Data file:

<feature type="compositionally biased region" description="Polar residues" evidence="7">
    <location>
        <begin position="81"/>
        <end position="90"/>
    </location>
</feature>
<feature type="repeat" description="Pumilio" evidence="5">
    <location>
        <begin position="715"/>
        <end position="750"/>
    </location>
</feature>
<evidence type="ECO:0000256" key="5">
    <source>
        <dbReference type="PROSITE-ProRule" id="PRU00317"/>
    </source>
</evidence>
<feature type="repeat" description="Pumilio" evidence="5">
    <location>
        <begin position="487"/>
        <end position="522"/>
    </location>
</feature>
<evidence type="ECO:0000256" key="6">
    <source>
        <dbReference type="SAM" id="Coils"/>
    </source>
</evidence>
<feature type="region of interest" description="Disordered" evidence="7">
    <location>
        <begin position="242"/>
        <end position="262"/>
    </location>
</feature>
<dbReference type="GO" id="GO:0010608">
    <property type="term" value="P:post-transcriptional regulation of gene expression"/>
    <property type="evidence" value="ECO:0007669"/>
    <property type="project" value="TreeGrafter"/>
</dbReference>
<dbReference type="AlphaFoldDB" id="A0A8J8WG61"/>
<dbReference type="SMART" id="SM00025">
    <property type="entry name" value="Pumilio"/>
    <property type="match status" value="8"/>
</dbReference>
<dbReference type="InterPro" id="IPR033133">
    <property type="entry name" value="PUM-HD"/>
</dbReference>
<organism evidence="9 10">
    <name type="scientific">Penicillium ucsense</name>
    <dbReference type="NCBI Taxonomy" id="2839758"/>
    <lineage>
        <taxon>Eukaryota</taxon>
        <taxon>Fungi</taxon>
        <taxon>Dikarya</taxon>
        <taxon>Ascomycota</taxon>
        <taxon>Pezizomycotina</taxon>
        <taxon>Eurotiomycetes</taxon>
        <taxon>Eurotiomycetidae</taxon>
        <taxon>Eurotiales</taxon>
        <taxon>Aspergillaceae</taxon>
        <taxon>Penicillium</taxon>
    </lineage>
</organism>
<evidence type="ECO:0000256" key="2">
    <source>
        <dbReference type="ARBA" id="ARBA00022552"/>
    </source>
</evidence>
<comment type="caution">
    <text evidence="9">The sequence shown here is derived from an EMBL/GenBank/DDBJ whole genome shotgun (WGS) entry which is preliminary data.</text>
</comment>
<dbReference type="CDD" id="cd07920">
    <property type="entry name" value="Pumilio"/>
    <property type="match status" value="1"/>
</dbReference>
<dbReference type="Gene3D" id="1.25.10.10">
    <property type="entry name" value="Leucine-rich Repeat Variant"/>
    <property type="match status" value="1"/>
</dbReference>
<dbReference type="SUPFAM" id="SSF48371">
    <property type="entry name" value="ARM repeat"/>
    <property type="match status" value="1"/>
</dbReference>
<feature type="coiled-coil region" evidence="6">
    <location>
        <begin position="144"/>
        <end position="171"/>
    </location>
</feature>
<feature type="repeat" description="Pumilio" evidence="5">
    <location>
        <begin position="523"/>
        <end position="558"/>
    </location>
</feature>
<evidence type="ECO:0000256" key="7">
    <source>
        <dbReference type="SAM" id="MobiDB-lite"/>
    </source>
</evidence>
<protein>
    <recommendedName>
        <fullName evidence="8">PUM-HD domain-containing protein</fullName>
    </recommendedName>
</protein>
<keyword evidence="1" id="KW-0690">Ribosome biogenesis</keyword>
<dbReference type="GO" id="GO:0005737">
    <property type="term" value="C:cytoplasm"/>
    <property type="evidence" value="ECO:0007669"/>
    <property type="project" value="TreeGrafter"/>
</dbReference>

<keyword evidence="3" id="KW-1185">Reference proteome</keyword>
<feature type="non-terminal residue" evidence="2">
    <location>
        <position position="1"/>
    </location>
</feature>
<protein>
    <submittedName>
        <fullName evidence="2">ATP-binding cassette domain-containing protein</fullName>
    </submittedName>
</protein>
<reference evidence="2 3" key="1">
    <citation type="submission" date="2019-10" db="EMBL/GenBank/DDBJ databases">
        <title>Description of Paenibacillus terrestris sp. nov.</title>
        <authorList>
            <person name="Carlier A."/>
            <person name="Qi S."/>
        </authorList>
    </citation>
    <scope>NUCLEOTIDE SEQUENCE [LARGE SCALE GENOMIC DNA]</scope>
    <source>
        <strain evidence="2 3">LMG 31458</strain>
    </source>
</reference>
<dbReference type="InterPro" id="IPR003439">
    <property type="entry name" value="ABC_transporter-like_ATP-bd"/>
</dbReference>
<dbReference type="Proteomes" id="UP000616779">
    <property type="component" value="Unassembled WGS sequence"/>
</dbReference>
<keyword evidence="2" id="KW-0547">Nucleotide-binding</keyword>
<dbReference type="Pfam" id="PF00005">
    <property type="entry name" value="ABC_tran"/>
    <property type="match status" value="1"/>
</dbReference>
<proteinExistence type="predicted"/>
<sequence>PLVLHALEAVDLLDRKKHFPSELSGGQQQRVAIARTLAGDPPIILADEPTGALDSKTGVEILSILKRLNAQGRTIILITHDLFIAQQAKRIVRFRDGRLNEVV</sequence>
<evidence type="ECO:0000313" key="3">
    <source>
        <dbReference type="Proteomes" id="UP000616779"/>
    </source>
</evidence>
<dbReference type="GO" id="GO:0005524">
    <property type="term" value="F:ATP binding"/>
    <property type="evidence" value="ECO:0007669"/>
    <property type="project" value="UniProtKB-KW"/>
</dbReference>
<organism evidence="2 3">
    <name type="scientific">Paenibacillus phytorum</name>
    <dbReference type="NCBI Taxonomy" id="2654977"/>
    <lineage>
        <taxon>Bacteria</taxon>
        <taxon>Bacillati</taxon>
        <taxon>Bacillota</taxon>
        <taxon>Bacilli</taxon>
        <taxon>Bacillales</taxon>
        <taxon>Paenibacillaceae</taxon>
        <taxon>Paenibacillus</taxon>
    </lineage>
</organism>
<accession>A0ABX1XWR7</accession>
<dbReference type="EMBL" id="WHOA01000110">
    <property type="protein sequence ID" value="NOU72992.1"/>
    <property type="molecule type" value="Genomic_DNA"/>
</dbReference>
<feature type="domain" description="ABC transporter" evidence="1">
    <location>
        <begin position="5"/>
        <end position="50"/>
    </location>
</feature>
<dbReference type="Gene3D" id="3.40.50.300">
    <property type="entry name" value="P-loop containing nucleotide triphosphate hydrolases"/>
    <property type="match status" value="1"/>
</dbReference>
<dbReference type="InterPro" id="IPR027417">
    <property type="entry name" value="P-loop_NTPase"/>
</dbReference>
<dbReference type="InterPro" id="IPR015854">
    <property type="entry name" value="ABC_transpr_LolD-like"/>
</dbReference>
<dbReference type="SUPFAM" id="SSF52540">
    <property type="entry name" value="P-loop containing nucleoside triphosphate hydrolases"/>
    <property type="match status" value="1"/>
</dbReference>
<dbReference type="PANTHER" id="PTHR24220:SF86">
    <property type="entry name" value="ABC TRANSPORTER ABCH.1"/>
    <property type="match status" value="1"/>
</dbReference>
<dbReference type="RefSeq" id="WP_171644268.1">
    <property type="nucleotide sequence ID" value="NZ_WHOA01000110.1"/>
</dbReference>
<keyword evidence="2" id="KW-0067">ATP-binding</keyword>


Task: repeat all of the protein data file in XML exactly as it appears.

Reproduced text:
<feature type="compositionally biased region" description="Polar residues" evidence="7">
    <location>
        <begin position="81"/>
        <end position="90"/>
    </location>
</feature>
<feature type="repeat" description="Pumilio" evidence="5">
    <location>
        <begin position="715"/>
        <end position="750"/>
    </location>
</feature>
<evidence type="ECO:0000256" key="5">
    <source>
        <dbReference type="PROSITE-ProRule" id="PRU00317"/>
    </source>
</evidence>
<feature type="repeat" description="Pumilio" evidence="5">
    <location>
        <begin position="487"/>
        <end position="522"/>
    </location>
</feature>
<evidence type="ECO:0000256" key="6">
    <source>
        <dbReference type="SAM" id="Coils"/>
    </source>
</evidence>
<feature type="region of interest" description="Disordered" evidence="7">
    <location>
        <begin position="242"/>
        <end position="262"/>
    </location>
</feature>
<dbReference type="GO" id="GO:0010608">
    <property type="term" value="P:post-transcriptional regulation of gene expression"/>
    <property type="evidence" value="ECO:0007669"/>
    <property type="project" value="TreeGrafter"/>
</dbReference>
<dbReference type="AlphaFoldDB" id="A0A8J8WG61"/>
<dbReference type="SMART" id="SM00025">
    <property type="entry name" value="Pumilio"/>
    <property type="match status" value="8"/>
</dbReference>
<dbReference type="InterPro" id="IPR033133">
    <property type="entry name" value="PUM-HD"/>
</dbReference>
<organism evidence="9 10">
    <name type="scientific">Penicillium ucsense</name>
    <dbReference type="NCBI Taxonomy" id="2839758"/>
    <lineage>
        <taxon>Eukaryota</taxon>
        <taxon>Fungi</taxon>
        <taxon>Dikarya</taxon>
        <taxon>Ascomycota</taxon>
        <taxon>Pezizomycotina</taxon>
        <taxon>Eurotiomycetes</taxon>
        <taxon>Eurotiomycetidae</taxon>
        <taxon>Eurotiales</taxon>
        <taxon>Aspergillaceae</taxon>
        <taxon>Penicillium</taxon>
    </lineage>
</organism>
<evidence type="ECO:0000256" key="2">
    <source>
        <dbReference type="ARBA" id="ARBA00022552"/>
    </source>
</evidence>
<comment type="caution">
    <text evidence="9">The sequence shown here is derived from an EMBL/GenBank/DDBJ whole genome shotgun (WGS) entry which is preliminary data.</text>
</comment>
<dbReference type="CDD" id="cd07920">
    <property type="entry name" value="Pumilio"/>
    <property type="match status" value="1"/>
</dbReference>
<dbReference type="Gene3D" id="1.25.10.10">
    <property type="entry name" value="Leucine-rich Repeat Variant"/>
    <property type="match status" value="1"/>
</dbReference>
<dbReference type="SUPFAM" id="SSF48371">
    <property type="entry name" value="ARM repeat"/>
    <property type="match status" value="1"/>
</dbReference>
<feature type="coiled-coil region" evidence="6">
    <location>
        <begin position="144"/>
        <end position="171"/>
    </location>
</feature>
<feature type="repeat" description="Pumilio" evidence="5">
    <location>
        <begin position="523"/>
        <end position="558"/>
    </location>
</feature>
<evidence type="ECO:0000256" key="7">
    <source>
        <dbReference type="SAM" id="MobiDB-lite"/>
    </source>
</evidence>
<protein>
    <recommendedName>
        <fullName evidence="8">PUM-HD domain-containing protein</fullName>
    </recommendedName>
</protein>
<keyword evidence="1" id="KW-0690">Ribosome biogenesis</keyword>
<dbReference type="GO" id="GO:0005737">
    <property type="term" value="C:cytoplasm"/>
    <property type="evidence" value="ECO:0007669"/>
    <property type="project" value="TreeGrafter"/>
</dbReference>

<keyword evidence="3" id="KW-1185">Reference proteome</keyword>
<feature type="non-terminal residue" evidence="2">
    <location>
        <position position="1"/>
    </location>
</feature>
<protein>
    <submittedName>
        <fullName evidence="2">ATP-binding cassette domain-containing protein</fullName>
    </submittedName>
</protein>
<reference evidence="2 3" key="1">
    <citation type="submission" date="2019-10" db="EMBL/GenBank/DDBJ databases">
        <title>Description of Paenibacillus terrestris sp. nov.</title>
        <authorList>
            <person name="Carlier A."/>
            <person name="Qi S."/>
        </authorList>
    </citation>
    <scope>NUCLEOTIDE SEQUENCE [LARGE SCALE GENOMIC DNA]</scope>
    <source>
        <strain evidence="2 3">LMG 31458</strain>
    </source>
</reference>
<dbReference type="InterPro" id="IPR003439">
    <property type="entry name" value="ABC_transporter-like_ATP-bd"/>
</dbReference>
<dbReference type="Proteomes" id="UP000616779">
    <property type="component" value="Unassembled WGS sequence"/>
</dbReference>
<keyword evidence="2" id="KW-0547">Nucleotide-binding</keyword>
<dbReference type="Pfam" id="PF00005">
    <property type="entry name" value="ABC_tran"/>
    <property type="match status" value="1"/>
</dbReference>
<proteinExistence type="predicted"/>
<sequence>PLVLHALEAVDLLDRKKHFPSELSGGQQQRVAIARTLAGDPPIILADEPTGALDSKTGVEILSILKRLNAQGRTIILITHDLFIAQQAKRIVRFRDGRLNEVV</sequence>
<evidence type="ECO:0000313" key="3">
    <source>
        <dbReference type="Proteomes" id="UP000616779"/>
    </source>
</evidence>
<dbReference type="GO" id="GO:0005524">
    <property type="term" value="F:ATP binding"/>
    <property type="evidence" value="ECO:0007669"/>
    <property type="project" value="UniProtKB-KW"/>
</dbReference>
<organism evidence="2 3">
    <name type="scientific">Paenibacillus phytorum</name>
    <dbReference type="NCBI Taxonomy" id="2654977"/>
    <lineage>
        <taxon>Bacteria</taxon>
        <taxon>Bacillati</taxon>
        <taxon>Bacillota</taxon>
        <taxon>Bacilli</taxon>
        <taxon>Bacillales</taxon>
        <taxon>Paenibacillaceae</taxon>
        <taxon>Paenibacillus</taxon>
    </lineage>
</organism>
<accession>A0ABX1XWR7</accession>
<dbReference type="EMBL" id="WHOA01000110">
    <property type="protein sequence ID" value="NOU72992.1"/>
    <property type="molecule type" value="Genomic_DNA"/>
</dbReference>
<feature type="domain" description="ABC transporter" evidence="1">
    <location>
        <begin position="5"/>
        <end position="50"/>
    </location>
</feature>
<dbReference type="Gene3D" id="3.40.50.300">
    <property type="entry name" value="P-loop containing nucleotide triphosphate hydrolases"/>
    <property type="match status" value="1"/>
</dbReference>
<dbReference type="InterPro" id="IPR027417">
    <property type="entry name" value="P-loop_NTPase"/>
</dbReference>
<dbReference type="InterPro" id="IPR015854">
    <property type="entry name" value="ABC_transpr_LolD-like"/>
</dbReference>
<dbReference type="SUPFAM" id="SSF52540">
    <property type="entry name" value="P-loop containing nucleoside triphosphate hydrolases"/>
    <property type="match status" value="1"/>
</dbReference>
<dbReference type="PANTHER" id="PTHR24220:SF86">
    <property type="entry name" value="ABC TRANSPORTER ABCH.1"/>
    <property type="match status" value="1"/>
</dbReference>
<dbReference type="RefSeq" id="WP_171644268.1">
    <property type="nucleotide sequence ID" value="NZ_WHOA01000110.1"/>
</dbReference>
<keyword evidence="2" id="KW-0067">ATP-binding</keyword>